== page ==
Enterprises need to take control of their content supply chains and rethink how articles, blogs and videos are constructed and published to ensure that they can reach out and engage effectively with increasingly diverse audiences around the world, according to a new report released last week by software services company SDL.
Building on the Today’s Content Supply Chains Prevent Continuous Customer Journeys study published by Forrester Consulting in November, SDL outlined several key trends that brands need to consider adopting this year to build a Global Content Operating Model (GCOM).
This framework is rooted in the idea of making content accessible for anyone, anywhere in the world, in their own language and any connected devices they own. Both transcreation and translation services are central to this aim, but the framework aims to take things a step further by aligning content with tech and processes across the company.
By assimilating content into the business culture from the ground up, brands will be better placed to manage the increasing volume of articles, blogs, infographics and other resources they create and then deliver it across multiple channels to engage with audiences worldwide.
The Forrester study found many enterprises continue to operate in a silo with disjointed technologies and systems unable to support the high-quality experiences that consumers now expect. To operate on a global scale, brands must break down these internal organisational challenges and establish continuity across each phase of the customer journey.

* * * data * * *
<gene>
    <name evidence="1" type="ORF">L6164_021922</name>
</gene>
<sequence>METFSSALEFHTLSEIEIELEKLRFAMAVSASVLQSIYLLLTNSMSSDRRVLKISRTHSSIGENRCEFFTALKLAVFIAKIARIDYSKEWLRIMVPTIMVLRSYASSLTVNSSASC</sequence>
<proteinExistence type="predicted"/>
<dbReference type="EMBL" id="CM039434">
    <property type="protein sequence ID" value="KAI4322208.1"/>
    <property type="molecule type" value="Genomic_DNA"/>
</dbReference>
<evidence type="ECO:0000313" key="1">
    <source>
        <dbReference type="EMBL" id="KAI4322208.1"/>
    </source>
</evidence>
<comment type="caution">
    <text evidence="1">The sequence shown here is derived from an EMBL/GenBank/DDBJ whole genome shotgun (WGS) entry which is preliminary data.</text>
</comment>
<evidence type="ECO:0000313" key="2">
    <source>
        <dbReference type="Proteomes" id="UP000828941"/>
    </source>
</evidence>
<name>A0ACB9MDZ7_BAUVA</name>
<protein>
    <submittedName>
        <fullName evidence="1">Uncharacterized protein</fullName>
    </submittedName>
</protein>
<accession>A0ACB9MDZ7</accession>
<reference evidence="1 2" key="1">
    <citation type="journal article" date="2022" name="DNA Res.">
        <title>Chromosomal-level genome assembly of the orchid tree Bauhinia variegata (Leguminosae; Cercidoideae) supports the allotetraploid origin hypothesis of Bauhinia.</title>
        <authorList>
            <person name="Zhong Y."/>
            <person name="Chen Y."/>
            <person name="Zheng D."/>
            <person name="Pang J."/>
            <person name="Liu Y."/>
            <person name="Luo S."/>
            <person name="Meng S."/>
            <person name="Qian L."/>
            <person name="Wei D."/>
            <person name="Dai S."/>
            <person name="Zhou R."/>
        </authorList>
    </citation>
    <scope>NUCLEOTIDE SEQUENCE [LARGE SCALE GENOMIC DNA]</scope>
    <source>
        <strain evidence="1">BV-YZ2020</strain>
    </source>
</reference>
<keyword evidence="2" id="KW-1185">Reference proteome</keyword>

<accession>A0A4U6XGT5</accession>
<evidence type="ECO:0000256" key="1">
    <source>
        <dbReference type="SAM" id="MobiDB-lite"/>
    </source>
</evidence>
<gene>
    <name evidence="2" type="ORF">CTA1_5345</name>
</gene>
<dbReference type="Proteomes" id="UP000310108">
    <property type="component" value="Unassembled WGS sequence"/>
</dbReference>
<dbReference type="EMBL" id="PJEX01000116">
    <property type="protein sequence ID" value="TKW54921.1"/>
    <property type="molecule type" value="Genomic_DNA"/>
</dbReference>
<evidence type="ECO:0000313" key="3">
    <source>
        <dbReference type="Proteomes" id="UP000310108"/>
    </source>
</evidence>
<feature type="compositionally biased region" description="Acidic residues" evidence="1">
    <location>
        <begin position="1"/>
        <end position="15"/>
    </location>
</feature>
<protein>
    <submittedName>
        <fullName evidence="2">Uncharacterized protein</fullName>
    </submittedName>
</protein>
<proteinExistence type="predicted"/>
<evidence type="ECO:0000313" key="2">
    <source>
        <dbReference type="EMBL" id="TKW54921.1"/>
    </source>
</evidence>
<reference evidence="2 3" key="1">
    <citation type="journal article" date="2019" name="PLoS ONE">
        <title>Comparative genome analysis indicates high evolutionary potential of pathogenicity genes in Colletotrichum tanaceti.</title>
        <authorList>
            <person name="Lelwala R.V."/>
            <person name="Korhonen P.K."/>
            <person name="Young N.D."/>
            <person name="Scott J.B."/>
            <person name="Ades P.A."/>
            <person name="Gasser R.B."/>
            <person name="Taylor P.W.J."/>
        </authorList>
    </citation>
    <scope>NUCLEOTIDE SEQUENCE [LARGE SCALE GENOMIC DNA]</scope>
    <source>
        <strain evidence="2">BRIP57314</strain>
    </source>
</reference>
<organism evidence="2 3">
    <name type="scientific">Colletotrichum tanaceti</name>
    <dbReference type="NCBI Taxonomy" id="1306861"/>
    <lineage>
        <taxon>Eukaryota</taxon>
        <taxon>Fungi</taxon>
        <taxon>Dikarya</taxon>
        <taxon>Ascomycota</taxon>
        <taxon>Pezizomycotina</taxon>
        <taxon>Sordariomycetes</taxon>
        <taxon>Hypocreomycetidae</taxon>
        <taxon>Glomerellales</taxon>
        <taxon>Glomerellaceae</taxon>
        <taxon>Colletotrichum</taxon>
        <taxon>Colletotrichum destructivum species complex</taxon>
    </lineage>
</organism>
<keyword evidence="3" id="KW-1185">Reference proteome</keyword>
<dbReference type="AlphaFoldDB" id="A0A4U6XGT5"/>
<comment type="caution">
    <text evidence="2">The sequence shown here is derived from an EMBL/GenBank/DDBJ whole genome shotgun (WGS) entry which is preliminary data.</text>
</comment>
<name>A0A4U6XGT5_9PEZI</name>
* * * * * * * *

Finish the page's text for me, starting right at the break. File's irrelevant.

“To reach the desired end state of intelligent content, companies need to build for the future today,” the Forrester study noted. “They need to rethink their current processes, technology, and organizational structures to be prepared for a future where the strategic value of content continues to grow and determines the difference between company success and failure.”
Forrester found that 93% of brands are planning to push out more content during the next two years, with the majority expecting overall volume to jump at least 30%. As the content supply chain becomes more complex, brands need to address the imbalance by taking back control of the supply chain.
SDL believes that a GCOM framework is the best option, as it empowers brands to establish automated and even autonomous forms of content management, whether in the creative phase or the delivery phase. “Continuous” experiences are also crucial to keep customers engaged, but just a third say they are currently able to provide this.
SDL urges brands to adapt content for any channel to make it easier to tap into the wants and needs of consumers at any time of the day. Again, bringing systems together and establishing a standardised toolset will ensure consistency. SDL CMO, Peggy Chen, adds: “The result of organizational and technological disconnects is poor, fragmented experiences and frustrated customers. At a time when customers are turning online dozens of times a day, that’s an enormous missed opportunity.”
In a simpler fix, SDL also says that updating web copy and product information to make it accurate and relevant is important, as buyers want details about products and services at various points across the cycle.